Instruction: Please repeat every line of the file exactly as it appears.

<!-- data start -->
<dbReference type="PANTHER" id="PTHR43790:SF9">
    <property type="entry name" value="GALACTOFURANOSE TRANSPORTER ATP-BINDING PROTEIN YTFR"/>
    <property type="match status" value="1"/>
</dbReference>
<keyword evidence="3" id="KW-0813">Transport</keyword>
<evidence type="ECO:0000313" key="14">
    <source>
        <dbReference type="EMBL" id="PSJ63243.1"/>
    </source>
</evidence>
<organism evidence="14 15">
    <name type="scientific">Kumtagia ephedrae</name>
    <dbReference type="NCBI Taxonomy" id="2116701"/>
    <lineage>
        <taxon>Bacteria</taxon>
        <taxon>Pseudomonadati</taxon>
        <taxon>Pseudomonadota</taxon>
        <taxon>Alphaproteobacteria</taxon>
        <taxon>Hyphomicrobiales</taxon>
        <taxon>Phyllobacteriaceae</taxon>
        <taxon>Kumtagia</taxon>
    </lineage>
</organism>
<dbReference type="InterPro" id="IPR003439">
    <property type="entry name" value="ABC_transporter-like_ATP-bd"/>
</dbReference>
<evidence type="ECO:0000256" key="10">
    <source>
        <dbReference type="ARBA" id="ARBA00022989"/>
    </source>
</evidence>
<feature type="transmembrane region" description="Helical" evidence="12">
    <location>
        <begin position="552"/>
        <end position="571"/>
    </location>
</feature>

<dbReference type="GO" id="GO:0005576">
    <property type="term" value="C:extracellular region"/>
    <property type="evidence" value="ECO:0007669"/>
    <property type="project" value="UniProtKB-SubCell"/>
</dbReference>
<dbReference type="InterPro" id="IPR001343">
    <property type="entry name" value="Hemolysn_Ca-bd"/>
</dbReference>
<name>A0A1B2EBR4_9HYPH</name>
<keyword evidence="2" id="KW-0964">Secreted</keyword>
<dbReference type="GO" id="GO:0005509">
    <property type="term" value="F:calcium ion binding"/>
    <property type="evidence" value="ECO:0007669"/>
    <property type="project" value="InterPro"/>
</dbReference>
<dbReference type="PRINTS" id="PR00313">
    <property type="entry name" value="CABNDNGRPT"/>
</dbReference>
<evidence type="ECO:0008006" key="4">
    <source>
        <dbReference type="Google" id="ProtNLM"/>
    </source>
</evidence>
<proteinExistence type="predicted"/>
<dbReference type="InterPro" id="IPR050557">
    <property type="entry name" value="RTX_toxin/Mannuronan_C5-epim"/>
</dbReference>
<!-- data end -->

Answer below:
<dbReference type="PANTHER" id="PTHR43790:SF9">
    <property type="entry name" value="GALACTOFURANOSE TRANSPORTER ATP-BINDING PROTEIN YTFR"/>
    <property type="match status" value="1"/>
</dbReference>
<keyword evidence="3" id="KW-0813">Transport</keyword>
<evidence type="ECO:0000313" key="14">
    <source>
        <dbReference type="EMBL" id="PSJ63243.1"/>
    </source>
</evidence>
<organism evidence="14 15">
    <name type="scientific">Kumtagia ephedrae</name>
    <dbReference type="NCBI Taxonomy" id="2116701"/>
    <lineage>
        <taxon>Bacteria</taxon>
        <taxon>Pseudomonadati</taxon>
        <taxon>Pseudomonadota</taxon>
        <taxon>Alphaproteobacteria</taxon>
        <taxon>Hyphomicrobiales</taxon>
        <taxon>Phyllobacteriaceae</taxon>
        <taxon>Kumtagia</taxon>
    </lineage>
</organism>
<dbReference type="InterPro" id="IPR003439">
    <property type="entry name" value="ABC_transporter-like_ATP-bd"/>
</dbReference>
<evidence type="ECO:0000256" key="10">
    <source>
        <dbReference type="ARBA" id="ARBA00022989"/>
    </source>
</evidence>
<feature type="transmembrane region" description="Helical" evidence="12">
    <location>
        <begin position="552"/>
        <end position="571"/>
    </location>
</feature>

<dbReference type="GO" id="GO:0005576">
    <property type="term" value="C:extracellular region"/>
    <property type="evidence" value="ECO:0007669"/>
    <property type="project" value="UniProtKB-SubCell"/>
</dbReference>
<dbReference type="InterPro" id="IPR001343">
    <property type="entry name" value="Hemolysn_Ca-bd"/>
</dbReference>
<name>A0A1B2EBR4_9HYPH</name>
<keyword evidence="2" id="KW-0964">Secreted</keyword>
<dbReference type="GO" id="GO:0005509">
    <property type="term" value="F:calcium ion binding"/>
    <property type="evidence" value="ECO:0007669"/>
    <property type="project" value="InterPro"/>
</dbReference>
<dbReference type="PRINTS" id="PR00313">
    <property type="entry name" value="CABNDNGRPT"/>
</dbReference>
<evidence type="ECO:0008006" key="4">
    <source>
        <dbReference type="Google" id="ProtNLM"/>
    </source>
</evidence>
<proteinExistence type="predicted"/>
<dbReference type="InterPro" id="IPR050557">
    <property type="entry name" value="RTX_toxin/Mannuronan_C5-epim"/>
</dbReference>